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Albumin Paclitaxel Combined with Intrapleural Infusion of Bevacizumab + Lobaplatin for the Second-Line Treatment of Patients with Non-Squamous Non-Small Cell Lung Cancer
Objective. To investigate the clinical efficacy and safety of albumin paclitaxel combined with intrapleural bevacizumab + lobaplatin for patients with non-squamous non-small cell lung cancer (NS-NSCLC) with malignant pleural effusion (MPE) and analyze prognostic factors. Methods. A total of 126 NS-NSCLC patients were included in the study. Control group with 64 cases received intrapleural infusion of lobaplatin + intravenous albumin paclitaxel, and treatment group with 62 cases received additional intrapleural bevacizumab perfusion. Analysis was performed by collecting data about MPE, progression-free survival (PFS), overall survival (OS), and scores of quality of life. Results. In the treatment and control groups, objective response rate (ORR) was 51.6% and 31.3% (χ2 = 5.39, ), and disease control rate (DCR) was 91.9% and 71.9% (χ2 = 8.49, ), respectively. The main adverse reactions (≥grade 3) in the treatment group were thrombocytopenia, peripheral neurotoxicity, proteinuria, neutropenia, and nausea/vomiting, and in the control group, they were weakness, nausea/vomiting, anemia, and peripheral neurotoxicity. In the control and treatment groups, the median PFS was 6.2 (95% confidence interval (CI): 5.86–6.56) and 5.1 (95% CI: 4.956–5.191), and the median OS was 14.4 (95% CI: 12.681–16.113) and 10.6 months (95% CI: 8.759–12.391). The score of quality of life for treated patients was significantly higher than those before treatment and the control group, and the parameters included general health status (GH), role physical (RP), body pain (BP), social function (SF), and vitality (VT); pH, CD4+/CD8+ values, and vascular endothelial growth factor (VEGF) in the pleural effusion significantly affected the PFS and OS (). Bevacizumab administration in patients with bloody pleural effusion did not increase the risk of pleural hemorrhage. Conclusion. The combination of albumin paclitaxel and intrapleural bevacizumab + lobaplatin is effective and may reverse the adverse events in patients with NS-NSCLC and MPE. The change of CD4+/CD8+ ratio before and after treatment is an independent and prognostic factor for patients with NS-NSCLC and MPE.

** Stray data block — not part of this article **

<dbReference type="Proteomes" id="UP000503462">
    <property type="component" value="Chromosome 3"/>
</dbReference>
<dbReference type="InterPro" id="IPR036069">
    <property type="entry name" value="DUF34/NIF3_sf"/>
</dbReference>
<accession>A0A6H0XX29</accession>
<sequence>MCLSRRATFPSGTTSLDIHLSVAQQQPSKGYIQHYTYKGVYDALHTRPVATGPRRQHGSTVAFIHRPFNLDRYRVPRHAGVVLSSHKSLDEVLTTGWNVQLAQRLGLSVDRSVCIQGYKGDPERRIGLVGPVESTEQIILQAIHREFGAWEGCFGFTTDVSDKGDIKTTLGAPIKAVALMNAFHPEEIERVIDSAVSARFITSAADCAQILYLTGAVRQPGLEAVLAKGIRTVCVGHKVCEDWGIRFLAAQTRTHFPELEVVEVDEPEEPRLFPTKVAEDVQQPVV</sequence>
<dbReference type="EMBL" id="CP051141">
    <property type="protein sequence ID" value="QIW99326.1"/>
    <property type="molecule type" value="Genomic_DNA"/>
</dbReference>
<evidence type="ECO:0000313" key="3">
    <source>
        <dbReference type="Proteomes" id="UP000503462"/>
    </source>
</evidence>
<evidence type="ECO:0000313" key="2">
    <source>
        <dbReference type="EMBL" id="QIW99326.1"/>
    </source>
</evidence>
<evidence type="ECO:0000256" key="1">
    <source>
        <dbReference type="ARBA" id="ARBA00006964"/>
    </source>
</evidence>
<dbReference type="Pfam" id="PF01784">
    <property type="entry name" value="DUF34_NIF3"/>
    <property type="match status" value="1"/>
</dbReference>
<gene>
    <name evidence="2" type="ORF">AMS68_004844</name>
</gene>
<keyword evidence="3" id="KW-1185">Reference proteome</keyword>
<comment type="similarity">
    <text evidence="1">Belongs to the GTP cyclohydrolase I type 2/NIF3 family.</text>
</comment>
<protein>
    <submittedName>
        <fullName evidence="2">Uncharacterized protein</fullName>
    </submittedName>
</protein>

Lung cancer is one of the most common malignancies. According to the pathological type, it can be divided into small cell lung cancer (SCLC) and non-small cell lung cancer (NSCLC), and the ratio of NSCLC is as high as 80%, in which non-squamous non-small cell lung cancer (NS-NSCLC) accounts for the vast majority of NSCLC. The growth and metastasis of NSCLC are slower than those of SCLC . Research  showed that about 75% of NSCLC patients were in the advanced stage at admission, and the best opportunity for surgery was missed. Chemotherapy is usually recommended, and platinum-based dual-drug combination chemotherapy is a common treatment plan for patients with advanced NSCLC. Chemotherapy has problems such as poor sensitivity, unsatisfactory curative effects, easy recurrence, and metastasis . To improve the survival rate of patients with advanced NSCLC, it is of great significance to find new treatment methods.
A recent research  found that the growth of tumor tissues relied on neovascularization, which provided sufficient oxygen and nutrients for tumor cells and is closely related to tumor occurrence, development, invasion, and metastasis. At present, among the known angiogenesis-promoting factors, vascular endothelial growth factor (VEGF) has the most significant effect. It is closely related to tumor angiogenesis and has the highest stability and the strongest function. The changes in VEGF levels can reflect tumor cell activity . Bevacizumab is the first VEGF inhibitor approved for marketing in the world. Pharmacological studies  have shown that bevacizumab competitively binds to VEGF to inhibit the division and proliferation of vascular endothelial cells and, at the same time, increase vascular permeability, thereby blocking tumor angiogenesis and ultimately exerting an antitumor effect.
Malignant pleural effusion (MPE) is a common and refractory complication of advanced NS-NSCLC, especially in patients who relapse after first-line treatment [7, 8]. The MPE visually appears bloody or turbid amber. Traditional treatment techniques for MPE include intracavity infusion, chemotherapy, biological therapy, puncture, drainage, and others [9–11]. Although they have been widely used in clinical practice, the curative effect is not satisfactory because patients with such relapses are usually in poor general condition and poorly tolerated to treatment. The level of VEGF in pleural effusion was significantly higher than that in serum. The VEGF levels in plasma and pleural effusion can predict outcome of bevacizumab treatment in patients with NSCLC and MPE [12–14]. Since several clinical studies have confirmed the important role of VEGF in the pathogenesis of MPE, intrapleural infusion of the antiangiogenic drug bevacizumab has become a new clinical treatment method for malignant pleural effusion. However, most studies focused on the efficacy and adverse reactions of intrapleural infusion of bevacizumab and chemotherapeutic drugs such as cisplatin and paclitaxel. There was no research reported on the intravenous administration of albumin paclitaxel combined with a local intrapleural infusion of bevacizumab and lobaplatin for a single cancer type.